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‘Pues adios, Joe, adios, adios’

Post by Scott Fontaine on Aug. 28, 2009 at 5:12 pm with No Comments »
August 28, 2009 5:14 pm

crisostomofuneralTo fellow soldiers, Army 1st Sgt. Jose Crisostomo was a war-tested veteran who proudly served his country.

To Chamorros, he was a leader of the relocated Guam community who did everything from organizing fiestas to raising youth scholarship money.

To his family, he was Papa. And now, the man known to most everyone as Sinbad, is their “angel.”

“Papa, my heart hurts knowing you won’t be alive,” his teenage granddaughter Amalia said Friday during a tearful memorial service at Our Lady Queen of Heaven Church in Spanaway, her grandfather’s flag-draped casket a few pews away. “Hu guiya hao, papa. (I love you.)”

Crisostomo died Aug. 18 when a roadside bomb detonated near his vehicle in Kabul, Afghanistan, less than two weeks before his 60th birthday.

The veteran and native of Inarajan, Guam, re-enlisted for active service early last year, and had recently chosen to do another tour, his family said.

The longtime Spanaway resident first joined the Army in 1969 and had served almost 25 years before retiring in 1993. Most recently, he served with the International Security Assistance Force.

“My father loved the military,” said Tricia Crisostomo-Meyers, his daughter.

Friday’s gathering paid tribute to his military service and Chamorro heritage.

The church exterior was lined with Patriot Guard Riders holding American flags. By 9:30 a.m., a crowd of about 200 stood in silence waiting for the body to arrive. Another motorcycle group with the name “Che’Lu Riders” (Chamorro for “Brother Riders”) on their backs roared to the ceremony.

Crisostomo’s family wore white shirts with red, white and blue armbands. A group of men wearing black T-shirts saying “Grupun Minagof” carried the casket inside the church for viewing.

Grupun Minagof is a local service group of Chamorros. Crisostomo served much of the last decade as president.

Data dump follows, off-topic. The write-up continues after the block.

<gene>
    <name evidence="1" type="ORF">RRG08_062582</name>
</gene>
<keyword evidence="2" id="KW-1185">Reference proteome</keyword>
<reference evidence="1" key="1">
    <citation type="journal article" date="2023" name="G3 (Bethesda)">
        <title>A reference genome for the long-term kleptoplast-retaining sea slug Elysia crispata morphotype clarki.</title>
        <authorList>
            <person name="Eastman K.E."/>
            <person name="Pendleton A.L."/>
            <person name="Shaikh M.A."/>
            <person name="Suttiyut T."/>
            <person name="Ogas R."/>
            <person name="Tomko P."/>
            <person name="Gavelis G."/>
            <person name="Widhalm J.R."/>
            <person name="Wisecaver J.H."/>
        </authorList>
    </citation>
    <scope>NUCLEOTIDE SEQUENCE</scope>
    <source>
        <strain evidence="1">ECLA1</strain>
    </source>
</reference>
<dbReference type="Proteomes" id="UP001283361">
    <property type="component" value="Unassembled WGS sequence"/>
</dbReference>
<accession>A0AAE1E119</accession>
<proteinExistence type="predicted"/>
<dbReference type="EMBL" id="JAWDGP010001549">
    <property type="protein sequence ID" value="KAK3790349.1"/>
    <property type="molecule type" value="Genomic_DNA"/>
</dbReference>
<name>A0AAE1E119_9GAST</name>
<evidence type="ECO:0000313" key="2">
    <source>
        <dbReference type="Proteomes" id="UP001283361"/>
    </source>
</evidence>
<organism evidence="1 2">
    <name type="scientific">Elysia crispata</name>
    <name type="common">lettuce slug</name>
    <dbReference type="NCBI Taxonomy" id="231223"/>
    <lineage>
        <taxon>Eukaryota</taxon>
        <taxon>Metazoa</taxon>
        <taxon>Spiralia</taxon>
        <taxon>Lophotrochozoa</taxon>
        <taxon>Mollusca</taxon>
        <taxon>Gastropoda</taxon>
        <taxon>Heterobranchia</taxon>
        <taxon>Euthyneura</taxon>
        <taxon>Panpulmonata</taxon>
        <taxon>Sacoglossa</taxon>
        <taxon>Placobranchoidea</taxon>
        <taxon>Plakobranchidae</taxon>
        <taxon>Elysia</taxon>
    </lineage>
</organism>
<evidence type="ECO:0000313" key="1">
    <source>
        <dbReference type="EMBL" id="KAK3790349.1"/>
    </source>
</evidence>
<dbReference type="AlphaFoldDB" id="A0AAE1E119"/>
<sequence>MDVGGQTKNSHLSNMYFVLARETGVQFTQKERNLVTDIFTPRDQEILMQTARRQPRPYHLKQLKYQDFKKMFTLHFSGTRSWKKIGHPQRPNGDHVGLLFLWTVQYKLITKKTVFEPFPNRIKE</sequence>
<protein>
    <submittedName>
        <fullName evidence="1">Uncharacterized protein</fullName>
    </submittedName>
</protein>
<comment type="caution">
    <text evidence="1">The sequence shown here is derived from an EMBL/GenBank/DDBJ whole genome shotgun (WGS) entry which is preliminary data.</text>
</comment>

Inside, a line of people stretched outside to view the body. By the time mass began, the crowd grew to about 400.

The kids talked about their stern but loving upbringing, as Crisostomo always encouraged them to lead a better life than his.

“It’s hard to miss my father because he left behind a family to be proud of,” recalled his son D.J.

His grandkids also recalled their time with their Papa ­ how he was a huge Mariners fan and how he used to catch birds with them.

Son Jay Crisostomo described how his dad, known as a handyman and a guy’s guy, would always request “one for the road” when drinking beer or barbecuing with his buddies.

During the traditional offertory of gifts, the family presented a toolbelt and an 18-pack of Budweiser, in addition to bread and water.

By early afternoon, the crowd made its way to Fir Lane Funeral Home. With Fort Lewis Brig. Gen. Jeff Mathis in the crowd with Crisostomo’s family, they said their final goodbyes. Some released balloons.

“See you, Joe!” said one member of Grupun Minagof, as a string of balloons resembling a rosary soared into the sky.

Army soldiers gave a rifle salute, as well as the traditional rendition of “Taps.”

Jay Crisostomo gave a sendoff his dad surely would have appreciated.

“I want you to know you’ve done your family proud, and the whole island of Guam,” he said.

“You can’t leave us yet, dad. You’ve still got one for the road,” his son added, before he and others in the audience cracked open a beer.

In the end, a group of singers strummed the Chamorro rendition of “Just a Closer Walk with Thee.”

The final line: “Pues adios, Joe, adios, adios.”

So goodbye, Joe, goodbye.

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